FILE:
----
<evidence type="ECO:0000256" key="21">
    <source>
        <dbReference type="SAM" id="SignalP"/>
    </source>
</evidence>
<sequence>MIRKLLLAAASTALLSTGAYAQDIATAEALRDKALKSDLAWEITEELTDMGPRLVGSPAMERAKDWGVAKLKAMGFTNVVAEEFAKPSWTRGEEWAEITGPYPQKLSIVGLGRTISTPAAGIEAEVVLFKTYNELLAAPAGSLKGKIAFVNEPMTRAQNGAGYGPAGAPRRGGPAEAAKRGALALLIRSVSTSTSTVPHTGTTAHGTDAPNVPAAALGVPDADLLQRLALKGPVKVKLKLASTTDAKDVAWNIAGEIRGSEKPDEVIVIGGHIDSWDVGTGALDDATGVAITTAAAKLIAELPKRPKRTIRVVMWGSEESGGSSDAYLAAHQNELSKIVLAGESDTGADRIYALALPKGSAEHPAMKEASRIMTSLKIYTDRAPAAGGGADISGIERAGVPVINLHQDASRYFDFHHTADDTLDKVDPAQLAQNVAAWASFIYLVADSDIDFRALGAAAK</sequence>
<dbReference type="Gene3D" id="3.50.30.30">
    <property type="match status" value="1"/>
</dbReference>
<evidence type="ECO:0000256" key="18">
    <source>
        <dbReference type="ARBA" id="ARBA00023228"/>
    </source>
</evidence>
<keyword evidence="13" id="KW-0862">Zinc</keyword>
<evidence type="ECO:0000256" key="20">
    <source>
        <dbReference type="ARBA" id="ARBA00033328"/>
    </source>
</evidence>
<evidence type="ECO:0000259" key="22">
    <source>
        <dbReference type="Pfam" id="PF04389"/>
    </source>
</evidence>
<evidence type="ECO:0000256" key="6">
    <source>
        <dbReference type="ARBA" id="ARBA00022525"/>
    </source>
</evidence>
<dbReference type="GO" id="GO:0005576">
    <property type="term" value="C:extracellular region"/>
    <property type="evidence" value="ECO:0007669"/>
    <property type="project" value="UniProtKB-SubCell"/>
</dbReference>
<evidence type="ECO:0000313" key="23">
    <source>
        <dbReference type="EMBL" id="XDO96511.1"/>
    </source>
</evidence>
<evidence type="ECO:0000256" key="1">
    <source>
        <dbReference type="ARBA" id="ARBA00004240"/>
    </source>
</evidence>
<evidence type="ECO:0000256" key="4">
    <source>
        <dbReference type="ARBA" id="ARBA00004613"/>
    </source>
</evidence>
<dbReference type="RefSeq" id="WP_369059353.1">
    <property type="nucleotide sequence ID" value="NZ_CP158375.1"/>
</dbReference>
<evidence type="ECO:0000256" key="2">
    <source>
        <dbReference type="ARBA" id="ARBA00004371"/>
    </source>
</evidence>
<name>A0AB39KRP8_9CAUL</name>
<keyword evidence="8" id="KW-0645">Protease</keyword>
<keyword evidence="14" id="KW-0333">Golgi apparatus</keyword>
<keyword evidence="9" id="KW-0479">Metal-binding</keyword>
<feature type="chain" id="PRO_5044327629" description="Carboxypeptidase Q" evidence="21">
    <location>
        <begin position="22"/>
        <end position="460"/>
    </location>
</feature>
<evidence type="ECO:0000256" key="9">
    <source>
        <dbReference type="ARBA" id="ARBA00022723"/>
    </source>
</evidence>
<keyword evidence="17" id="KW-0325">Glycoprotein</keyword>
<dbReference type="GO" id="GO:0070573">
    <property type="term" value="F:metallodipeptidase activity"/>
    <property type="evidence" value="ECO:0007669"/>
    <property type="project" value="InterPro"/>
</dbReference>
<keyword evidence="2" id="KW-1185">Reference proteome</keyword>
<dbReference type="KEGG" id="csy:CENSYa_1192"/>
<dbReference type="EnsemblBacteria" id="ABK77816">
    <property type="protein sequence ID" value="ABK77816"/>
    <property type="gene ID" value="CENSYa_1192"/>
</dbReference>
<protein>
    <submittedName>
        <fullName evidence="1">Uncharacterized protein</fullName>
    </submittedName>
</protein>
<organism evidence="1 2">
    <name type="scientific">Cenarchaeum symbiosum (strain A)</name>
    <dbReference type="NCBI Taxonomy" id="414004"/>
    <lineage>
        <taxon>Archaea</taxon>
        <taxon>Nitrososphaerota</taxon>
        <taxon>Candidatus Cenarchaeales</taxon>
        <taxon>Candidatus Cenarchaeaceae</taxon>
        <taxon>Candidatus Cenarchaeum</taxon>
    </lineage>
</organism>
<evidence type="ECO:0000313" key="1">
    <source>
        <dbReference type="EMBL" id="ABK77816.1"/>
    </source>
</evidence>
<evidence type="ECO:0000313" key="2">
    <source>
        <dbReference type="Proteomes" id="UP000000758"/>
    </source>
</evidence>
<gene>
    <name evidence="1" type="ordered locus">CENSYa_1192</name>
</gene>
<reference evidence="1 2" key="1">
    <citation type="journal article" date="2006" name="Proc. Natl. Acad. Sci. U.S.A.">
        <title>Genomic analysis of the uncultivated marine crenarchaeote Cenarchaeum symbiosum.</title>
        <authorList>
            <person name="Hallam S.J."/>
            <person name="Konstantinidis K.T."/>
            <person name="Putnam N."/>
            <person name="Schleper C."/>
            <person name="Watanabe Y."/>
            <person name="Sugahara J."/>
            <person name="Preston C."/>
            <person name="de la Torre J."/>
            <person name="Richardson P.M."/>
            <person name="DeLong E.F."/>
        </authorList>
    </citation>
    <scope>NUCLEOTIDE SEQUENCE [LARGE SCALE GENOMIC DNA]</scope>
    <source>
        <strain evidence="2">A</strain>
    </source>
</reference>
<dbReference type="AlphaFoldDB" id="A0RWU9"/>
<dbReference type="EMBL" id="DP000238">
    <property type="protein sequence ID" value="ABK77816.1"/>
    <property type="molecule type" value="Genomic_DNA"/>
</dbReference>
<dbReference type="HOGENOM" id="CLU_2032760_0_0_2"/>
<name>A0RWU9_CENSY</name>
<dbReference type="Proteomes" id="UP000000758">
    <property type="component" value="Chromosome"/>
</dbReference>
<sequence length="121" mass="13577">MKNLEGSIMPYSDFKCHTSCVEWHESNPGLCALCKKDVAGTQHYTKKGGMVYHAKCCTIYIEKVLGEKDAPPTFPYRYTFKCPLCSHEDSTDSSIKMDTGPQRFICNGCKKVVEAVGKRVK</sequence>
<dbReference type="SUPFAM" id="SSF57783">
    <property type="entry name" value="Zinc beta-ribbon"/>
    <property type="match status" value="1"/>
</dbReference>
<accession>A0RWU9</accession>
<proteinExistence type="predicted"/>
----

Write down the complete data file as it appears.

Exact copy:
<evidence type="ECO:0000256" key="21">
    <source>
        <dbReference type="SAM" id="SignalP"/>
    </source>
</evidence>
<sequence>MIRKLLLAAASTALLSTGAYAQDIATAEALRDKALKSDLAWEITEELTDMGPRLVGSPAMERAKDWGVAKLKAMGFTNVVAEEFAKPSWTRGEEWAEITGPYPQKLSIVGLGRTISTPAAGIEAEVVLFKTYNELLAAPAGSLKGKIAFVNEPMTRAQNGAGYGPAGAPRRGGPAEAAKRGALALLIRSVSTSTSTVPHTGTTAHGTDAPNVPAAALGVPDADLLQRLALKGPVKVKLKLASTTDAKDVAWNIAGEIRGSEKPDEVIVIGGHIDSWDVGTGALDDATGVAITTAAAKLIAELPKRPKRTIRVVMWGSEESGGSSDAYLAAHQNELSKIVLAGESDTGADRIYALALPKGSAEHPAMKEASRIMTSLKIYTDRAPAAGGGADISGIERAGVPVINLHQDASRYFDFHHTADDTLDKVDPAQLAQNVAAWASFIYLVADSDIDFRALGAAAK</sequence>
<dbReference type="Gene3D" id="3.50.30.30">
    <property type="match status" value="1"/>
</dbReference>
<evidence type="ECO:0000256" key="18">
    <source>
        <dbReference type="ARBA" id="ARBA00023228"/>
    </source>
</evidence>
<keyword evidence="13" id="KW-0862">Zinc</keyword>
<evidence type="ECO:0000256" key="20">
    <source>
        <dbReference type="ARBA" id="ARBA00033328"/>
    </source>
</evidence>
<evidence type="ECO:0000259" key="22">
    <source>
        <dbReference type="Pfam" id="PF04389"/>
    </source>
</evidence>
<evidence type="ECO:0000256" key="6">
    <source>
        <dbReference type="ARBA" id="ARBA00022525"/>
    </source>
</evidence>
<dbReference type="GO" id="GO:0005576">
    <property type="term" value="C:extracellular region"/>
    <property type="evidence" value="ECO:0007669"/>
    <property type="project" value="UniProtKB-SubCell"/>
</dbReference>
<evidence type="ECO:0000313" key="23">
    <source>
        <dbReference type="EMBL" id="XDO96511.1"/>
    </source>
</evidence>
<evidence type="ECO:0000256" key="1">
    <source>
        <dbReference type="ARBA" id="ARBA00004240"/>
    </source>
</evidence>
<evidence type="ECO:0000256" key="4">
    <source>
        <dbReference type="ARBA" id="ARBA00004613"/>
    </source>
</evidence>
<dbReference type="RefSeq" id="WP_369059353.1">
    <property type="nucleotide sequence ID" value="NZ_CP158375.1"/>
</dbReference>
<evidence type="ECO:0000256" key="2">
    <source>
        <dbReference type="ARBA" id="ARBA00004371"/>
    </source>
</evidence>
<name>A0AB39KRP8_9CAUL</name>
<keyword evidence="8" id="KW-0645">Protease</keyword>
<keyword evidence="14" id="KW-0333">Golgi apparatus</keyword>
<keyword evidence="9" id="KW-0479">Metal-binding</keyword>
<feature type="chain" id="PRO_5044327629" description="Carboxypeptidase Q" evidence="21">
    <location>
        <begin position="22"/>
        <end position="460"/>
    </location>
</feature>
<evidence type="ECO:0000256" key="9">
    <source>
        <dbReference type="ARBA" id="ARBA00022723"/>
    </source>
</evidence>
<keyword evidence="17" id="KW-0325">Glycoprotein</keyword>
<dbReference type="GO" id="GO:0070573">
    <property type="term" value="F:metallodipeptidase activity"/>
    <property type="evidence" value="ECO:0007669"/>
    <property type="project" value="InterPro"/>
</dbReference>
<keyword evidence="2" id="KW-1185">Reference proteome</keyword>
<dbReference type="KEGG" id="csy:CENSYa_1192"/>
<dbReference type="EnsemblBacteria" id="ABK77816">
    <property type="protein sequence ID" value="ABK77816"/>
    <property type="gene ID" value="CENSYa_1192"/>
</dbReference>
<protein>
    <submittedName>
        <fullName evidence="1">Uncharacterized protein</fullName>
    </submittedName>
</protein>
<organism evidence="1 2">
    <name type="scientific">Cenarchaeum symbiosum (strain A)</name>
    <dbReference type="NCBI Taxonomy" id="414004"/>
    <lineage>
        <taxon>Archaea</taxon>
        <taxon>Nitrososphaerota</taxon>
        <taxon>Candidatus Cenarchaeales</taxon>
        <taxon>Candidatus Cenarchaeaceae</taxon>
        <taxon>Candidatus Cenarchaeum</taxon>
    </lineage>
</organism>
<evidence type="ECO:0000313" key="1">
    <source>
        <dbReference type="EMBL" id="ABK77816.1"/>
    </source>
</evidence>
<evidence type="ECO:0000313" key="2">
    <source>
        <dbReference type="Proteomes" id="UP000000758"/>
    </source>
</evidence>
<gene>
    <name evidence="1" type="ordered locus">CENSYa_1192</name>
</gene>
<reference evidence="1 2" key="1">
    <citation type="journal article" date="2006" name="Proc. Natl. Acad. Sci. U.S.A.">
        <title>Genomic analysis of the uncultivated marine crenarchaeote Cenarchaeum symbiosum.</title>
        <authorList>
            <person name="Hallam S.J."/>
            <person name="Konstantinidis K.T."/>
            <person name="Putnam N."/>
            <person name="Schleper C."/>
            <person name="Watanabe Y."/>
            <person name="Sugahara J."/>
            <person name="Preston C."/>
            <person name="de la Torre J."/>
            <person name="Richardson P.M."/>
            <person name="DeLong E.F."/>
        </authorList>
    </citation>
    <scope>NUCLEOTIDE SEQUENCE [LARGE SCALE GENOMIC DNA]</scope>
    <source>
        <strain evidence="2">A</strain>
    </source>
</reference>
<dbReference type="AlphaFoldDB" id="A0RWU9"/>
<dbReference type="EMBL" id="DP000238">
    <property type="protein sequence ID" value="ABK77816.1"/>
    <property type="molecule type" value="Genomic_DNA"/>
</dbReference>
<dbReference type="HOGENOM" id="CLU_2032760_0_0_2"/>
<name>A0RWU9_CENSY</name>
<dbReference type="Proteomes" id="UP000000758">
    <property type="component" value="Chromosome"/>
</dbReference>
<sequence length="121" mass="13577">MKNLEGSIMPYSDFKCHTSCVEWHESNPGLCALCKKDVAGTQHYTKKGGMVYHAKCCTIYIEKVLGEKDAPPTFPYRYTFKCPLCSHEDSTDSSIKMDTGPQRFICNGCKKVVEAVGKRVK</sequence>
<dbReference type="SUPFAM" id="SSF57783">
    <property type="entry name" value="Zinc beta-ribbon"/>
    <property type="match status" value="1"/>
</dbReference>
<accession>A0RWU9</accession>
<proteinExistence type="predicted"/>